Skiing tourism is particularly vulnerable to climate change as rising temperatures and changes in rainfall patterns decrease the reliable snow conditions of the skiing destinations. Artificial snow can only partially meet the lack of snow since artificial snow usually requires temperatures below 4° C. In many German ski resorts in low mountain ranges, this temperature limit will probably more seldom reached in future. The complex installation and the very water- and energy-intensive operation of snowmaking systems increase the costs for ski resorts and make them increasingly unprofitable. In addition, artificial snow entails major environmental disadvantages, such as a shortening of the growing season and increasing water and energy consumption. Snowmaking systems can thus only be used as an effective adaptation measure on an interim basis.

Due to the limited altitude of German ski resorts and the likely negative ecological impacts, moving up to higher regions is often not an option either. Therefore, ski tourism should focus on a few suitable winter sports centres.

For many current ski resorts, a far more effective adaptation measure is to adjust the tourism offer, switching from snow-dependent winter sports to year-round activities. All-weather all-year activities like city, cultural and event tourism provide reliable earnings potentials. Many regions and cities have already developed concepts for conversion. In view of today’s winter tourism regions it is also expected that these can benefit from a growth potential for the health and adventure tourism, which includes a variety of activities such as ice-skating, winter hiking trails, fitness, wellness and indoor activities. In this respect it is also important to promote ecologically sensitive forms of tourism and a sustainable environmental management of tourism companies.

An integrated approach is necessary for the reorientation of tourism strategies. Climate change is only one of the drivers that affect winter tourism. Other factors such as a changing leisure patterns, demographic changes and economic factors will also challenge the tourism sector in the future. In addition, a sustainable alignment of tourism requires the cooperation of stakeholders from nature conservation, transport planning and regional development.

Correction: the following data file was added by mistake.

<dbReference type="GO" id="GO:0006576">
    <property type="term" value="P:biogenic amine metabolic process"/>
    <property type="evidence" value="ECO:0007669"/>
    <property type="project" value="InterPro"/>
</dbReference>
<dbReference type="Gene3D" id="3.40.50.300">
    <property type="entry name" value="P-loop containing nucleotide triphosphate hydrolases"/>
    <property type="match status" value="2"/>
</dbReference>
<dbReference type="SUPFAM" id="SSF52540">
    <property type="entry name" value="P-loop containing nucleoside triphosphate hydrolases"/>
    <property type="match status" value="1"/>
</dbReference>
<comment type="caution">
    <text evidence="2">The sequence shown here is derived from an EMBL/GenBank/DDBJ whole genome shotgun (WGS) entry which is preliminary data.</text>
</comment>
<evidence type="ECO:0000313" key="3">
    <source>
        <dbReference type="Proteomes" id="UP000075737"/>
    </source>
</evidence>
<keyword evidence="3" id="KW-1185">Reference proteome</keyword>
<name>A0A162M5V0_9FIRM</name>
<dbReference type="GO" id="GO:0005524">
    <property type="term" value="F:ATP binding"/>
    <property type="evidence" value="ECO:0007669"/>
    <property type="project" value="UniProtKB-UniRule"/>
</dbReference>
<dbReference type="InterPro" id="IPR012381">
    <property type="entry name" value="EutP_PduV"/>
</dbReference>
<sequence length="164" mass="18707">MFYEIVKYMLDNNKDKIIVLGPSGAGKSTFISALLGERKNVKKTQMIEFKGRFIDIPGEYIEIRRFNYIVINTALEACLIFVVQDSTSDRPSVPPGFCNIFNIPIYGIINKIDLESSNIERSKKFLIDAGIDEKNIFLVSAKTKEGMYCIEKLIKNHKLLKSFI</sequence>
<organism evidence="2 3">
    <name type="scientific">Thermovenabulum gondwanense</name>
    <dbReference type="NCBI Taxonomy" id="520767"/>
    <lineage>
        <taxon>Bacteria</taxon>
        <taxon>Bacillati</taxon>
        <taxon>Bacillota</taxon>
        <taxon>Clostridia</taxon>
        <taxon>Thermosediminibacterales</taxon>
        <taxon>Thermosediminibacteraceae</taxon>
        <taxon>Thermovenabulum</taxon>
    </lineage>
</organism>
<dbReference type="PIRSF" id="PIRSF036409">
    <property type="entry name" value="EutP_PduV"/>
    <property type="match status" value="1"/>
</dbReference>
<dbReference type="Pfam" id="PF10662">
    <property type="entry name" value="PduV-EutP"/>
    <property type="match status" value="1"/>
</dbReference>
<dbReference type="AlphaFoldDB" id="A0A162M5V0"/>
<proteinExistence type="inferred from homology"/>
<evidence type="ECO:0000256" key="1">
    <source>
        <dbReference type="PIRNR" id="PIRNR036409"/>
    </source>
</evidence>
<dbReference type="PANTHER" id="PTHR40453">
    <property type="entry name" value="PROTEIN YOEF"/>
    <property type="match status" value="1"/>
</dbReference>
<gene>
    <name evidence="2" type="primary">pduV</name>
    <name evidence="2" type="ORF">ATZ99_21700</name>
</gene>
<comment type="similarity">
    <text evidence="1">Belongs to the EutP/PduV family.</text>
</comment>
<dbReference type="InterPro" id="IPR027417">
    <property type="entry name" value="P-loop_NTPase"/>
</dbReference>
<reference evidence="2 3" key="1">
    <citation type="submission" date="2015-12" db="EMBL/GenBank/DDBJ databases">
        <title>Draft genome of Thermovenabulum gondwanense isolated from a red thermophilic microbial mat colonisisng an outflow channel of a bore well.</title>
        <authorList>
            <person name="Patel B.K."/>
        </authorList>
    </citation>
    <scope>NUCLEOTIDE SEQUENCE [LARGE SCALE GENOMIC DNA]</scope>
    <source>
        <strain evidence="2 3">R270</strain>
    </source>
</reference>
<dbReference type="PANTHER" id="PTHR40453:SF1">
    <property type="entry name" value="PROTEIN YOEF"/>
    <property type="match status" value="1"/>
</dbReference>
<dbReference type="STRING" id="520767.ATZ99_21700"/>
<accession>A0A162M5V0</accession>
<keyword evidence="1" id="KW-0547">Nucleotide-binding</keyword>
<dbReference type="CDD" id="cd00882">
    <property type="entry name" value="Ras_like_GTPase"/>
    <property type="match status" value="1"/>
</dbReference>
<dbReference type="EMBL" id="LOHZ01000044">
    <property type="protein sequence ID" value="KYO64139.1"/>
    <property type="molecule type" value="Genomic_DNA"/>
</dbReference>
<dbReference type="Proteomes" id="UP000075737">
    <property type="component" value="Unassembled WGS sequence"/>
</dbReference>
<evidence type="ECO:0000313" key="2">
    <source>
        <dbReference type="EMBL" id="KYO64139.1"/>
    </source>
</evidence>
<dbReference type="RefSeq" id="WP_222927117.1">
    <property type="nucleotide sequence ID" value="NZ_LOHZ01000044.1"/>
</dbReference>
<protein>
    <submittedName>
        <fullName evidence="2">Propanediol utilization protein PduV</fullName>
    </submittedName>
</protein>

Summer tourism

Concrete adaptation options for summer tourism are difficult to identify, as the impacts of climate change on summer vacations are very complex. Particular challenges affecting tourism at the coasts are increasing storm surges and erosion of coasts. This can be countered with the development of early warning systems, which inform local residents and tourists in case of expected extreme weather events. Within the framework of appropriate risk management concepts, tourist infrastructure facilities can also be protected with the help of dikes or bulkheads. Further examples are buildings on stilts or a relocation of sensitive infrastructure into the interior.

The protection of seas and bathing waters is necessary to avoid health risks resulting from germs and bacteria developing at high water temperatures. Overall, however, it can be assumed that the bathing tourism in Germany will benefit from climate change, as the attractiveness of German bathing regions increase thanks to warmer summers. This is especially the case for the North and Baltic Seas in comparison to the Mediterranean, where it will be increasingly hot in the summer. Basically, like with winter tourism, the diversification of the tourism offer constitutes an effective adaptation measure.

In the surrounding areas of large cities, the development of specific services for residents of urban areas who want to escape the hot city centres entails opportunities for the nature and sports tourism.

If you are interested in obtaining information about concrete impacts of climate change in the field of action tourism, please click here.